Requesting Channels

Channels may be requested from the Channel Dispatcher or directly from a Connection object using the Requests interface.

Requesting a channel from the dispatcher will cause it to be handled like any other dispatched channel. This is the preferred way of requesting new channels.

Requesting a channel directly from the Connection will cause it to be ignored by the Channel Dispatcher, meaning that the requesting application must handle the channel itself.

Request Channels from the Channel Dispatcher

Channels requested from the Channel Dispatcher will be dispatched via the same mechanism as an unrequested, incoming channel. This means that the best available application to handle the channel will be used.

Requesting channels through the Channel Dispatcher also allows the Dispatcher to try a different client if the first client fails to handle the channel.

If you wish to handle the request yourself, you can pass the D-Bus well-known name of your client as the preferred handler.

These interfaces provides two methods: CreateChannel and EnsureChannel. Both methods take the same parameter, a dictionary containing the desired properties for the channel.

CreateChannel will attempt to create a new channel with the requested properties. Depending on the protocol, some types of channels are exclusive, and only one such channel can exist at a time (e.g. a XMPP chatroom). If a second channel is requested, the error NotAvailable is returned.

Conversely, EnsureChannel will attempt to reuse an existing channel with the same properties wherever possible, else it will create a new channel. It's possible that another client is also utilising this channel.

When to Create and when to Ensure

Choosing when to always create a new channel, or when to use an existing channel can usually be deduced based on the function of the channel. If it would make sense to reuse an existing channel then use EnsureChannel, otherwise use CreateChannel.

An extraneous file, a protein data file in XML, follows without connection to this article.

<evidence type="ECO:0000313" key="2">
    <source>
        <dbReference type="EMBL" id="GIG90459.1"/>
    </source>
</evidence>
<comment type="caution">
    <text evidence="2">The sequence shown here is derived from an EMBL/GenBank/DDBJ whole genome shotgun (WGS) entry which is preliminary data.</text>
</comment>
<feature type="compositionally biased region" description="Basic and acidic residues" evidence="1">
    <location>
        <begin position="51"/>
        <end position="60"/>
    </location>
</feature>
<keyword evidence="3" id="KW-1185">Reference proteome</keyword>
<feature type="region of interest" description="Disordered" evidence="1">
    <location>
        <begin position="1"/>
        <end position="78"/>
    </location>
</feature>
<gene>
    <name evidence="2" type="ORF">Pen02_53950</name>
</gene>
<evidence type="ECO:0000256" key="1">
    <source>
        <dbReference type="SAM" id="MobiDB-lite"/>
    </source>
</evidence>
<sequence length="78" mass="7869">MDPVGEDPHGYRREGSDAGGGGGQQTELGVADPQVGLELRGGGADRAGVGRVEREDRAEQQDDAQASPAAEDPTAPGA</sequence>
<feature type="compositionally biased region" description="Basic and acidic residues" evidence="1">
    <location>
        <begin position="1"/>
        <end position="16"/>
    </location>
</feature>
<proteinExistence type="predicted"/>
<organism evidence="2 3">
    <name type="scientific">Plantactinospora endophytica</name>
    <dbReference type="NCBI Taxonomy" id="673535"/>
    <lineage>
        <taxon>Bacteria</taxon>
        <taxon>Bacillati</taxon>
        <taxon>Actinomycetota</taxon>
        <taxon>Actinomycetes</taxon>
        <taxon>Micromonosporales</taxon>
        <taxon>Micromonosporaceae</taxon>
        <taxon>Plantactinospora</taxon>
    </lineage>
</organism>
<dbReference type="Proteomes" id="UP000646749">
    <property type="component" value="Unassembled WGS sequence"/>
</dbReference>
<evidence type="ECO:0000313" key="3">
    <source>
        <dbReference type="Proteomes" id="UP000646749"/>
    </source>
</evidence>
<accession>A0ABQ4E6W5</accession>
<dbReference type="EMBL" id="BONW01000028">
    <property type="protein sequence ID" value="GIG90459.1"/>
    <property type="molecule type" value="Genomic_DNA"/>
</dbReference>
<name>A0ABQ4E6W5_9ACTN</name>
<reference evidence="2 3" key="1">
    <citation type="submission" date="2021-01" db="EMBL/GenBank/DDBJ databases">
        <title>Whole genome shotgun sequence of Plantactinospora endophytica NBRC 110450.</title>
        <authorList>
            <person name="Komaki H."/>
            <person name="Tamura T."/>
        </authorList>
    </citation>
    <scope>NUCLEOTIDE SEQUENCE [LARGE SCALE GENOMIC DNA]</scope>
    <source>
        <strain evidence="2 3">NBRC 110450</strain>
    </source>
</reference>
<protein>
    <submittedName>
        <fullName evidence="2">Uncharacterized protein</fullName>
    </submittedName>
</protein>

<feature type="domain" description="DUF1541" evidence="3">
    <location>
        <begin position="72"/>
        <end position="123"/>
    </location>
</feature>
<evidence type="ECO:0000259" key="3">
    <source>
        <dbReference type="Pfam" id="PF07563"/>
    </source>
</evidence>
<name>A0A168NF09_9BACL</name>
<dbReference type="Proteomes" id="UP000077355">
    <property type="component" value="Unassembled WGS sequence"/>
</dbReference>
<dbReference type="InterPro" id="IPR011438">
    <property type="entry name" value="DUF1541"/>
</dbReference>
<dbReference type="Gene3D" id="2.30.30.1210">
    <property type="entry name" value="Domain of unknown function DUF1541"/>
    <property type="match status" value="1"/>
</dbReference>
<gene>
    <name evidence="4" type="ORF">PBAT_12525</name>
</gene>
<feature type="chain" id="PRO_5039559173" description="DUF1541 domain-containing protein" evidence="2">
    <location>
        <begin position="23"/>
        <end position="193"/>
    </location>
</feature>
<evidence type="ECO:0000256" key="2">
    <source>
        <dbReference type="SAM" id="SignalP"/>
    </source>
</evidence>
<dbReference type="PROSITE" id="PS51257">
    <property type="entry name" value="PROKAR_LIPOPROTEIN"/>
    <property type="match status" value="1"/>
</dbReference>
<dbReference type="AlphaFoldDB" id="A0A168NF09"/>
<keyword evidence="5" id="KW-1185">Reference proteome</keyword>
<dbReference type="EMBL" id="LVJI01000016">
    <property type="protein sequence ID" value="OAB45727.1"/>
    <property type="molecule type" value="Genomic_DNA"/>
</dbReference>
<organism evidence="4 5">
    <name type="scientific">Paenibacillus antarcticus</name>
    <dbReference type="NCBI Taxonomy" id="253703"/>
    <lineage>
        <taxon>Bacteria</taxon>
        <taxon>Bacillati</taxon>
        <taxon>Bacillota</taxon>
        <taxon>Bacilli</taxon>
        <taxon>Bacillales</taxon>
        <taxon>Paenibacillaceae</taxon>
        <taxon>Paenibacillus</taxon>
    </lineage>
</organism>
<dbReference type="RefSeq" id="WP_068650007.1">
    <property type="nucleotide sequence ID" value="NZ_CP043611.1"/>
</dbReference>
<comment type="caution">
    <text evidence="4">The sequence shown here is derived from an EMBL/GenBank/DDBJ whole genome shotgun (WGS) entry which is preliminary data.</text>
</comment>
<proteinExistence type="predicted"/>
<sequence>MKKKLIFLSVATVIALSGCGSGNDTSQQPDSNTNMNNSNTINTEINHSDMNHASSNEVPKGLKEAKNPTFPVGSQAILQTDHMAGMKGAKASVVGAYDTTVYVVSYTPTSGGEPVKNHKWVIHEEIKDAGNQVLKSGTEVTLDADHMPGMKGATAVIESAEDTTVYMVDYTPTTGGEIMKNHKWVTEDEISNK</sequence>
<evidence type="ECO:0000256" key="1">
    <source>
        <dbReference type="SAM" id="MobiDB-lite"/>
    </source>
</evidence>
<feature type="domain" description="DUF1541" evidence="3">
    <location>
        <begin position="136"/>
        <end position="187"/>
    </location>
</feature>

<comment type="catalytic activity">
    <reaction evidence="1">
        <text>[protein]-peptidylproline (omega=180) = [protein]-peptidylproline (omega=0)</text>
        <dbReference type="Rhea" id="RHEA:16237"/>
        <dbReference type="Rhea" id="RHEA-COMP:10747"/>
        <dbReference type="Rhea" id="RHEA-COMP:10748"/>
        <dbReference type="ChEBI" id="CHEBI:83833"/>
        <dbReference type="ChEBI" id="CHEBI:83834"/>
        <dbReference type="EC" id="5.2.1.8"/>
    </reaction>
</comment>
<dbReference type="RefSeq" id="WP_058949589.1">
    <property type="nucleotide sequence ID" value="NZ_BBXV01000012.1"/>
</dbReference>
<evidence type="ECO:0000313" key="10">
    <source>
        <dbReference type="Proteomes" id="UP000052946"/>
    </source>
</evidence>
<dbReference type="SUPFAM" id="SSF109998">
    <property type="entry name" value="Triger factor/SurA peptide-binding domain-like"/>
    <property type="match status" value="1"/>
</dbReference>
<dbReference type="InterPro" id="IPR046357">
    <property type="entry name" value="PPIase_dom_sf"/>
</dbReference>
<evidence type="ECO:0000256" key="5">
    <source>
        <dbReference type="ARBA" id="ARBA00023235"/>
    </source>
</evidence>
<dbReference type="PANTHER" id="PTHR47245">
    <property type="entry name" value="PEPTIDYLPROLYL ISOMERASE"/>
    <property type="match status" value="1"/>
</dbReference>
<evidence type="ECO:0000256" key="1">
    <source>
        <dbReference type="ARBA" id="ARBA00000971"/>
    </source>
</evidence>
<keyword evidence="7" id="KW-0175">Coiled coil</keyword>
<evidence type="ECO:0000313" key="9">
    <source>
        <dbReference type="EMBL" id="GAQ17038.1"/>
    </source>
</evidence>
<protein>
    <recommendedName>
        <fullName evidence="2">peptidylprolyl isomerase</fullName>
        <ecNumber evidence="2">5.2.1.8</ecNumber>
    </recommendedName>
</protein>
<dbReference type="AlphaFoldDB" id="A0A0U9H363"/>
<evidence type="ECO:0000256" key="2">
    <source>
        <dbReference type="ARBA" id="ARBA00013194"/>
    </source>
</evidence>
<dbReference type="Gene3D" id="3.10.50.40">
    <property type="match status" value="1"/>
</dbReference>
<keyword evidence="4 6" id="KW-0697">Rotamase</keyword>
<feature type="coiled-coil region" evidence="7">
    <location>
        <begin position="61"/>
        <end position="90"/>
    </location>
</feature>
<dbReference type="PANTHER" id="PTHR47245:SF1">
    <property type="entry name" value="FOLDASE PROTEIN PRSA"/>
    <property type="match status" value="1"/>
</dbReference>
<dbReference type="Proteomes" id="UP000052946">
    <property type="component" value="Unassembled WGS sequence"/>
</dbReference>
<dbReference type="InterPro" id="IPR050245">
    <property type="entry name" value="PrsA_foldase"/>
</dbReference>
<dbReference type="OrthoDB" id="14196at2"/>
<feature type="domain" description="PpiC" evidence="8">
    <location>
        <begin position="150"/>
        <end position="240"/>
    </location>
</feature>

EnsureChannel is usually used for Text, StreamedMedia and ContactList channels.

CreateChannel is usually used for FileTransfer, Tubes, RoomList and ContactSearch channels.

The properties argument for CreateChannel and EnsureChannel is a map of property names on the desired channel, and their values. In general every channel requires at least three channel properties: the type of channel we wish to create (ChannelType), the handle/id of the contact/room/list we wish to create a channel for (TargetHandle or TargetID) and the type of that handle (TargetHandleType). Specific channel types may require additional properties in order to be created, this is noted in the specification.

For example, to create a ContactList channel (this is the type of channel that is used to get a list of subscribed contacts from a service), we might provide a map like so:

org.freedesktop.Telepathy.Channel.ChannelType org.freedesktop.Telepathy.Channel.Type.ContactList
org.freedesktop.Telepathy.Channel.TargetHandleType Handle_Type_List
org.freedesktop.Telepathy.Channel.TargetID "subscribe"
Only one of TargetHandle or TargetID can be supplied

Channel requests should only include one of the properties TargetHandle or TargetID. Providing both properties (even if they match) is an error and your request will fail.

More channel request examples are given in Example 6-1.

Anonymous Channels

Anonymous channels are channels that do not connect to a remote (single) contact, room, list or group. For example, RoomList channels, or anonymous MUC chats (e.g. in MSN).

They are requested by giving a TargetHandleType of Handle_Type_None (you should not specify a TargetHandle for an anonymous channel).